- Find a smooth, sturdy wall to do this exercise against. Avoid rough or stony walls that will hurt your back. Also, don’t use a plasterboard wall as, if you’re really strong, you could damage it. Finally, make sure the floor is not slippery, or your feet may slide out from under you.
- Stand with your back to the wall, feet about 24 inches from the baseboard. Your feet should be between hip to shoulder-width apart.
- Lean your back against the wall and slide down until your thighs are roughly parallel to the floor. Your shins should be vertical. If they are not, move your feet until they are. Make sure your head is up, and you are looking forward. Maintain good posture throughout.
- Without resting your hands on your thighs, use your legs to push your back against the wall. Do not hold your breath as doing so will cause your blood pressure to rise. You can push as hard as you can for a short time (10-20 seconds) or simply try and stay in position for as long as you can. Hard and short will build strength, while staying in position for longer will build endurance.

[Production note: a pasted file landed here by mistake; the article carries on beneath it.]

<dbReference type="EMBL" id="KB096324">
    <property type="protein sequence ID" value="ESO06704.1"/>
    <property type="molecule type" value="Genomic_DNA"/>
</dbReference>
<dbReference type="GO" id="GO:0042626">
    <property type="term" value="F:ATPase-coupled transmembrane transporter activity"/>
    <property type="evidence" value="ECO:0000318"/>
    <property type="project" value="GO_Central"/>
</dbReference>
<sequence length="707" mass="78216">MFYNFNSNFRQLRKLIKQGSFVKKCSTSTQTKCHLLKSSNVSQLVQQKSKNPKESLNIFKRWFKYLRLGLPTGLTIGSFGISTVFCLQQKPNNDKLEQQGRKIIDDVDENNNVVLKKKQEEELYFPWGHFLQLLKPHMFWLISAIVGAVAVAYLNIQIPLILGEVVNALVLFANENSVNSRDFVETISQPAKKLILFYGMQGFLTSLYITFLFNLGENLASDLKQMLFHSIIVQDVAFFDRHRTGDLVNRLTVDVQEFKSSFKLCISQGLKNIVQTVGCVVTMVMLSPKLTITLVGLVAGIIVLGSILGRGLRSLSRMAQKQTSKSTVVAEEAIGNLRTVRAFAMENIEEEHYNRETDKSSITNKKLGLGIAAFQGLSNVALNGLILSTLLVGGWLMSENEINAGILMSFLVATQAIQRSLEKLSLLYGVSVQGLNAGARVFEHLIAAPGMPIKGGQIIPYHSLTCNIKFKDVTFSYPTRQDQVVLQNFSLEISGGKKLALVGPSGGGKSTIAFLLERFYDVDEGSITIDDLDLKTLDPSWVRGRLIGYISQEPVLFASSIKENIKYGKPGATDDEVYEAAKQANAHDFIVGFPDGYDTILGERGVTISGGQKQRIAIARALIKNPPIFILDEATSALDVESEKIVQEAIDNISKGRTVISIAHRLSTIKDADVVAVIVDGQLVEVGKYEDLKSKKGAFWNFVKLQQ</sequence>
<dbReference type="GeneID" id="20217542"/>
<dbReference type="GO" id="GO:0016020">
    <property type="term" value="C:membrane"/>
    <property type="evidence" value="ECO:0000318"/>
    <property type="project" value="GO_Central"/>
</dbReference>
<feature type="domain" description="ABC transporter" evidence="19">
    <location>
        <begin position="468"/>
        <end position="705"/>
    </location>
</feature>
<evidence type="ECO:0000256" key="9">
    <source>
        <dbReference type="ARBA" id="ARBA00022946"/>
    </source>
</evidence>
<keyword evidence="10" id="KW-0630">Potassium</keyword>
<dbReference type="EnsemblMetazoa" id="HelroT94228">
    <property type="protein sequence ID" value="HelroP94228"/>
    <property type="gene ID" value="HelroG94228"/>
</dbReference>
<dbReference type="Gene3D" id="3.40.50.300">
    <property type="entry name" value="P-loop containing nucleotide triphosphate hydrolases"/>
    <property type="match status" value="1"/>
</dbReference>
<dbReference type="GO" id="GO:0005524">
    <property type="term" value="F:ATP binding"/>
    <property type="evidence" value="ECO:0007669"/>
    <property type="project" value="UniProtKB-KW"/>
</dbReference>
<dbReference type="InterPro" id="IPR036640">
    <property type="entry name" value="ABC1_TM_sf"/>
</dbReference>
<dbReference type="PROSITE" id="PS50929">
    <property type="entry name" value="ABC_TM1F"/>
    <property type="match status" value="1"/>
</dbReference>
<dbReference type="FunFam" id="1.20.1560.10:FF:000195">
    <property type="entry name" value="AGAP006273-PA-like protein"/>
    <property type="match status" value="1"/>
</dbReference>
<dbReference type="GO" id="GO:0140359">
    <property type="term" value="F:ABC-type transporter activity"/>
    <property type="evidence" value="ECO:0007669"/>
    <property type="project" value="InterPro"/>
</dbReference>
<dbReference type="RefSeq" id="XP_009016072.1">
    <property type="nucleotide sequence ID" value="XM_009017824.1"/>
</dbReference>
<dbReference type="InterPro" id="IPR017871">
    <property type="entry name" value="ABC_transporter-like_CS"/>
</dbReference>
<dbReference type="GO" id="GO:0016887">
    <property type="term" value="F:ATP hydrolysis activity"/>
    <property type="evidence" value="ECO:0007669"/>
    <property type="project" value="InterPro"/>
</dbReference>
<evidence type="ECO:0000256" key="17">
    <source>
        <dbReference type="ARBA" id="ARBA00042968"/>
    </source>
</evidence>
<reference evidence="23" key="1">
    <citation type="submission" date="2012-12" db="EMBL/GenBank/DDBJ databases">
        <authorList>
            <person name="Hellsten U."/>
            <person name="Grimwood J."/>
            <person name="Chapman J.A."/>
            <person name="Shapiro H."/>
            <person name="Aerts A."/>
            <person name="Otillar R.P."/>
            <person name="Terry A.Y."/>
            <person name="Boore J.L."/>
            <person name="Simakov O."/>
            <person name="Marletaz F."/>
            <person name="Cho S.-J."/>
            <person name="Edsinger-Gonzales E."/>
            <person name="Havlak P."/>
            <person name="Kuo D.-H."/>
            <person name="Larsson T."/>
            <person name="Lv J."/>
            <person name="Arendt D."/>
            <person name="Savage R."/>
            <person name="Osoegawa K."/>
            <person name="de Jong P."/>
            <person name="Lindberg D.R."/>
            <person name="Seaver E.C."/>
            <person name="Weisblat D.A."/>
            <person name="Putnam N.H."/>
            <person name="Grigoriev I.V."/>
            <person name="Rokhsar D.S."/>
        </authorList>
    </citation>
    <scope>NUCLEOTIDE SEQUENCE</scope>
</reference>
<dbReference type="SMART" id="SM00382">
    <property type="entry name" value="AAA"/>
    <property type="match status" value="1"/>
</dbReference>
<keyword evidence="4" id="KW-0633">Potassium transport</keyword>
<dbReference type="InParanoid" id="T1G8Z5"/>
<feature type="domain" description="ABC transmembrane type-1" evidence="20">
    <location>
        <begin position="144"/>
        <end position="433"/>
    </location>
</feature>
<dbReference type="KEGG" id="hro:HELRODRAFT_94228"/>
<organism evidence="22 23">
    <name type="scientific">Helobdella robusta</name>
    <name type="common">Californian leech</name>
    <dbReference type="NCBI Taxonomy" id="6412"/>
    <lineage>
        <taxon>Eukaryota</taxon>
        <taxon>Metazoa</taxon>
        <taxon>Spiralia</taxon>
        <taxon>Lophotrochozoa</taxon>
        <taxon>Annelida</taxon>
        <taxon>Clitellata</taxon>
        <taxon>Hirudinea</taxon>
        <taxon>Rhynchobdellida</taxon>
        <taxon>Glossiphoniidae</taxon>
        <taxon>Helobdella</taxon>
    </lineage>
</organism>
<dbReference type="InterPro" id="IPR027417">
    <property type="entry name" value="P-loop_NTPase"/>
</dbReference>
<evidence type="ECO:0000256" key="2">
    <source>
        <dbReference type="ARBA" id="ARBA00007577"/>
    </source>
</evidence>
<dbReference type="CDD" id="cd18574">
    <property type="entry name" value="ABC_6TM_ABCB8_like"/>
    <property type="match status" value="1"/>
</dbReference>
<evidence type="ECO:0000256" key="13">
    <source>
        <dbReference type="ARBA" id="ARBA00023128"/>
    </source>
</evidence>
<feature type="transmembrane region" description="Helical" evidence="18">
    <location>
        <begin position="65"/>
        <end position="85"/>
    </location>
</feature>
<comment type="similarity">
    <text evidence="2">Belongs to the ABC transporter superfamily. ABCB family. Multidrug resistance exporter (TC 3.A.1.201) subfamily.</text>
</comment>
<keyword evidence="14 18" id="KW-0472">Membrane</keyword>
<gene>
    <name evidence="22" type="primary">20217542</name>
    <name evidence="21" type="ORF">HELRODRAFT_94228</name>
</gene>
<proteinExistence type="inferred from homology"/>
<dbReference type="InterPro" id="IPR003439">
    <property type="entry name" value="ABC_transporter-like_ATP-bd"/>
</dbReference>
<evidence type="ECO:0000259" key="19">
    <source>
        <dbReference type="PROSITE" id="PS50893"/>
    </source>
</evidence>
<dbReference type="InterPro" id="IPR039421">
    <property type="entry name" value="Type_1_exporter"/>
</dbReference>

- On completion, either slide down the wall and sit on the floor to rest or use your hands on the wall to help you stand up.
Wall Sit Variations and Alternatives
Standard wall sits are an effective exercise, but they can get old fast if that’s the only version you do. Here are TEN ways to make this exercise more interesting and challenging.
1. Booty Band Wall Sits
Increase glute and adductor activation by wearing a booty band around your legs when you do wall sits. To do this exercise, as well as pushing your back against the wall, also push your knees out against the resistance offered by the band. This exercise is a real butt builder!
2. Medicine Ball Wall Sits
This variation increases adductor or inner thigh muscle recruitment. Place a light medicine ball between your knees, descend as usual, and then squeeze your knees in against the ball as you press your back into the wall.
3. Stability Ball Wall Sits
Working against a rough wall? Protect your back by using a stability ball. Place the ball between your back and the wall and then squat down as normal. Press your back into the ball and hold it in place with your legs. Push hard! As well as protecting your back, this exercise also helps you maintain a neutral spine and increases the balance demand of this exercise, albeit only slightly.
4. Weighted Wall Sits